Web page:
Team Development

An effective team can be characterised by setting itself goals and targets. Goals which team members believe in and which motivates them to do their utmost to achieve them. Team members focus on both the personal goal of each member and the common learning goals of the team as a whole. Together they define the indicators of success, the team roles and the responsibilities within the team. In addition, they specify the basic principles for the way the team wants to function accordingly how to inform and consult each other, make decisions and how to handle a conflict of interest. Team members are clear to each other on the standards and the values which are important within the team. Aspects like appointments, commitment, transparency and accuracy define the team’s culture.
The realisation of the goals demands a commitment from every individual member towards learning ability and a contribution and application of all the qualities and skills regarding the targets set.
These 108 unique cards give you insight and focus on your own blind spots. Sharing your insights in a team creates trust and provides room for development.

These days you might already work within a team or you simply work together with colleagues. Perhaps you are at the forefront of the kick off of a new project with members you don’t or barely know. It would be then wise to check in advance where you think the group stays, before you start working with the Team Development Cards.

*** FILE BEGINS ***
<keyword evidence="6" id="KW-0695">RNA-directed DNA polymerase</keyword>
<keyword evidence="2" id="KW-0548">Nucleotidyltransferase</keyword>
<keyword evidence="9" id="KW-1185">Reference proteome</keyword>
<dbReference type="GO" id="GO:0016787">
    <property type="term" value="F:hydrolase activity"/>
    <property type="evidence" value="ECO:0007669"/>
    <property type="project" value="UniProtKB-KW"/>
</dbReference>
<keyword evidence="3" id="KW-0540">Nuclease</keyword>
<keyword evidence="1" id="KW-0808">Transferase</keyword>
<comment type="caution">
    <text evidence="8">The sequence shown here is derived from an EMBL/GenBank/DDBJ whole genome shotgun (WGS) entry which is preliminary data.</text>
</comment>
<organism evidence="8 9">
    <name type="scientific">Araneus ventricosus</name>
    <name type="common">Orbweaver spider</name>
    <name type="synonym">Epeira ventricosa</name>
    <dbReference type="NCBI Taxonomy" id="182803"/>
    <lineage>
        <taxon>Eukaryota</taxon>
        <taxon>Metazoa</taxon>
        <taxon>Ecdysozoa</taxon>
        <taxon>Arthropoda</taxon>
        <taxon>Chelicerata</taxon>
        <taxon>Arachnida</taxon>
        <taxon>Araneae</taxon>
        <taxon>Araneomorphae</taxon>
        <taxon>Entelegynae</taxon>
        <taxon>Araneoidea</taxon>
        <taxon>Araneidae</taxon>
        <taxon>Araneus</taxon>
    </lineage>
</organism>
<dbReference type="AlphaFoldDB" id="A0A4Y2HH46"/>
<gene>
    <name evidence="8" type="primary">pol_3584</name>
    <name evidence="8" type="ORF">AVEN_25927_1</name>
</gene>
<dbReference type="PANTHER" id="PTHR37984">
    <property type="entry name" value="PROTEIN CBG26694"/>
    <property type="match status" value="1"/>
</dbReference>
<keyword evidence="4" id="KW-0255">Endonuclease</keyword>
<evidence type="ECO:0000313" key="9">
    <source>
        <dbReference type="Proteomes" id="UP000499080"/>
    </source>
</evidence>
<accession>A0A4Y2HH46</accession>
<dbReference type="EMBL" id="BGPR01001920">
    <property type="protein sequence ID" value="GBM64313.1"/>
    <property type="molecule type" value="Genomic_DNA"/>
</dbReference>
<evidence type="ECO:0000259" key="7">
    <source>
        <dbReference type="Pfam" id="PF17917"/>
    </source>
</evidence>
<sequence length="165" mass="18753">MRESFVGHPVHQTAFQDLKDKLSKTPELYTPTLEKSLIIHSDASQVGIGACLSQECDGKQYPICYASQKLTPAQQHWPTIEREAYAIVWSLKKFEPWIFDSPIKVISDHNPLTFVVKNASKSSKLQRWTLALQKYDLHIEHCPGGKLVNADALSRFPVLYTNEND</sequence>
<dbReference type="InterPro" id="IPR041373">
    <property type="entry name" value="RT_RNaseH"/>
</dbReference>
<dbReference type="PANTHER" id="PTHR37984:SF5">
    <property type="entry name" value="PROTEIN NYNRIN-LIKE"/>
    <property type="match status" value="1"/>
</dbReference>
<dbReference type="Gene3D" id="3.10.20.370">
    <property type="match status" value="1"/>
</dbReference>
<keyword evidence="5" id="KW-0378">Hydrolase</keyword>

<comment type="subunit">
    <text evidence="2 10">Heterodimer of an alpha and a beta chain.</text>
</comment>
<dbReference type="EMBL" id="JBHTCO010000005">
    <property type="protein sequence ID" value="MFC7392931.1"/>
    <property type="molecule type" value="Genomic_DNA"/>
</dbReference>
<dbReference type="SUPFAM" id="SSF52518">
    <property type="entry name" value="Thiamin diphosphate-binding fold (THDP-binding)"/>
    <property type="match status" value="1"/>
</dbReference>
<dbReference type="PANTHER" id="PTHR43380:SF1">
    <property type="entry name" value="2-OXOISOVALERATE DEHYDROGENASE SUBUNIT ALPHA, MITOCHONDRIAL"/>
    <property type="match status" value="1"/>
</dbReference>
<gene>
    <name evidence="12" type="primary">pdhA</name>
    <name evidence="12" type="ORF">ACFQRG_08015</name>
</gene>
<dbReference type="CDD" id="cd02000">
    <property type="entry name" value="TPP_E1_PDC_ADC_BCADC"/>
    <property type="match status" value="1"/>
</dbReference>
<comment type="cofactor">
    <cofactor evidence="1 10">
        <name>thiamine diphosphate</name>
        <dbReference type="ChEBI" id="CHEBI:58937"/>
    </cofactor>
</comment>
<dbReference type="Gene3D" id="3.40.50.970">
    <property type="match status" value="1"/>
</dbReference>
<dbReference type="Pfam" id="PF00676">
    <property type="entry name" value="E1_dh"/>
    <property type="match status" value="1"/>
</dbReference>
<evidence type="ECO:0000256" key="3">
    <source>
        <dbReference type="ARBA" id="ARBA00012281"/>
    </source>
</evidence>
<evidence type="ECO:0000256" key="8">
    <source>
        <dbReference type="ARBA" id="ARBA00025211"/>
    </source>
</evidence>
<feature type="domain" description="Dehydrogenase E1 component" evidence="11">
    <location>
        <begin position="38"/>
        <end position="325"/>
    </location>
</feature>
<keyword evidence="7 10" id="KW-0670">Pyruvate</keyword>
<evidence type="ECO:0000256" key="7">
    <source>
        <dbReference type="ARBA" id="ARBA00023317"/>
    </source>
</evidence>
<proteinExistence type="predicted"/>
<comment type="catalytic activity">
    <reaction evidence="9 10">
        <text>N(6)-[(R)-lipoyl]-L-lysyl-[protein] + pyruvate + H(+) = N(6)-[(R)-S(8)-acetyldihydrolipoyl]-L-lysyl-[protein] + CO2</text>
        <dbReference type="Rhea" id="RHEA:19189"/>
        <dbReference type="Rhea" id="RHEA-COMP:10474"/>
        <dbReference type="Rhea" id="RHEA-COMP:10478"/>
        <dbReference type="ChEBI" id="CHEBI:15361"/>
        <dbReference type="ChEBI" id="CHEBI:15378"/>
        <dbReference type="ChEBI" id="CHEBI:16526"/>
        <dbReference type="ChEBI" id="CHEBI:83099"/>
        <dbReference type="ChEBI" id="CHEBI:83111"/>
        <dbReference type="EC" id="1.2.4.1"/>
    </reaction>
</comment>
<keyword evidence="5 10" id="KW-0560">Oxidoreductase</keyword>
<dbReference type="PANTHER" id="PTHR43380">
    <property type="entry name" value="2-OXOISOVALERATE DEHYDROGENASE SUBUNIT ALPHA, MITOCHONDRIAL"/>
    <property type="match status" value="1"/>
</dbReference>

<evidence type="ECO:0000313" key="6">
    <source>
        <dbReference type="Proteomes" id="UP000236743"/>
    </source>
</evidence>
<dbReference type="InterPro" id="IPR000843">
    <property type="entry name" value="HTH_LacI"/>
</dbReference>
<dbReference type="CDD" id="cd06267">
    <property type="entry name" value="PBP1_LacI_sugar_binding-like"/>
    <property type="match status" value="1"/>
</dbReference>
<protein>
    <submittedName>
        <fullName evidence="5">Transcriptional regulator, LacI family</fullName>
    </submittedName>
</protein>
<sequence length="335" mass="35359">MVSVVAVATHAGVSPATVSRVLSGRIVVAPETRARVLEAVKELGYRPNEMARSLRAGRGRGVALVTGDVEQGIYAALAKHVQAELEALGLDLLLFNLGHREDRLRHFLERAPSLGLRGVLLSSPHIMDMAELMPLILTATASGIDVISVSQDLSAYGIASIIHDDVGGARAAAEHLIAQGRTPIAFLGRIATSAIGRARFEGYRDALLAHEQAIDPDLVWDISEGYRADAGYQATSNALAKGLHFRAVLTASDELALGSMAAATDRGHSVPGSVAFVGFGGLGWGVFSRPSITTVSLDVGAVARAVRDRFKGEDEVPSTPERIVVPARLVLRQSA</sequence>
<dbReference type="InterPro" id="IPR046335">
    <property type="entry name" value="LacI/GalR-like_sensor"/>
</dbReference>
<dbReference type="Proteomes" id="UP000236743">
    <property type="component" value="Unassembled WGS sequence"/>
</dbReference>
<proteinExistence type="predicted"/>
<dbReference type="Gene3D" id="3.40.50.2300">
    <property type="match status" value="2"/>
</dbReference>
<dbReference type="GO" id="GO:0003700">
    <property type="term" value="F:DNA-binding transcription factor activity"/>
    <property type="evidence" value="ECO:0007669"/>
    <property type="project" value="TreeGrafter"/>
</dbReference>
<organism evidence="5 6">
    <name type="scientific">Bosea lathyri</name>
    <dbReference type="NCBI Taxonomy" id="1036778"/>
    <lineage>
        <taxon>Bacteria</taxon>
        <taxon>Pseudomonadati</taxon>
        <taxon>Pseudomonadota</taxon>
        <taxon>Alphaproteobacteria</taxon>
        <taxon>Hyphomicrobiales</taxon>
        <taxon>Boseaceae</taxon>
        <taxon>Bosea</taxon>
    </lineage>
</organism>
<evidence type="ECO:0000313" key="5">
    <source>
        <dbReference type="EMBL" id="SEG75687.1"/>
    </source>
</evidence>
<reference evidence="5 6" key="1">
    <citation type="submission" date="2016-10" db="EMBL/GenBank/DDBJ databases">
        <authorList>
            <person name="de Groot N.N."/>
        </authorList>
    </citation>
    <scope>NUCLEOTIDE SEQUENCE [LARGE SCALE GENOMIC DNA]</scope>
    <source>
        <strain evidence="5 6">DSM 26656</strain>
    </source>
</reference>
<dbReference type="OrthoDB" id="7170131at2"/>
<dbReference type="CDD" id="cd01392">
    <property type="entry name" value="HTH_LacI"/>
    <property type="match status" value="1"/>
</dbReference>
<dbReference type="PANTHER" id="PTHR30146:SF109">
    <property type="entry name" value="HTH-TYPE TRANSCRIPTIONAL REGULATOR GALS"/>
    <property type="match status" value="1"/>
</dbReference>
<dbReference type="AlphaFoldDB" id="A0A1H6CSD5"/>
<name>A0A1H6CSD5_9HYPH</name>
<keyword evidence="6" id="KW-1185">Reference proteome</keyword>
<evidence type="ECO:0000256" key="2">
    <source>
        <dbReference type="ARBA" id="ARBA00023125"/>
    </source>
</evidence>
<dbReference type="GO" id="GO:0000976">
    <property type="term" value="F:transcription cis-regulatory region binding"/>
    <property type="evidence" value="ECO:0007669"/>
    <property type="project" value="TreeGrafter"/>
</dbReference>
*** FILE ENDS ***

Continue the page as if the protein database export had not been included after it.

You will always have to deal with group dynamics and group development, whether you are consciously trying to create this or not. Your interventions will influence the natural course of events within a team. That is why it is important to be aware of the developments in order to anticipate or constructively dealing with it.
A much used method which can help you further is the team development model of Bruce Tuckman (1965). This model is based on group dynamics. Group dynamics proves that one can expect and notice a team development which is fairly analogous of every development in a team. This goes to show that there is some sort of basic pattern which can be found in every team. Tuckman describes five development stages which every team goes through. It reflects on the process of growth and the team’s level of maturity.

Naturally team building is not a linear process during which these stages are
followed in a sequential order. Due to a variety of events, such as the arrival of a
new team member or the intervention of management; a properly functioning
team can fall back in an earlier stage. Every stage of a team has a number
of characteristics which shows the stage you are in. See picture showing
these characteristics of each stage.

Task maturity of teams
The development phases of Tuckman are connected to the level
of task maturity of a team. This level of maturity comes from
thesituational leadership model of Hersey and Blanchard. In
the scheme below the characteristics and behavioural patterns
of teams per level are shown.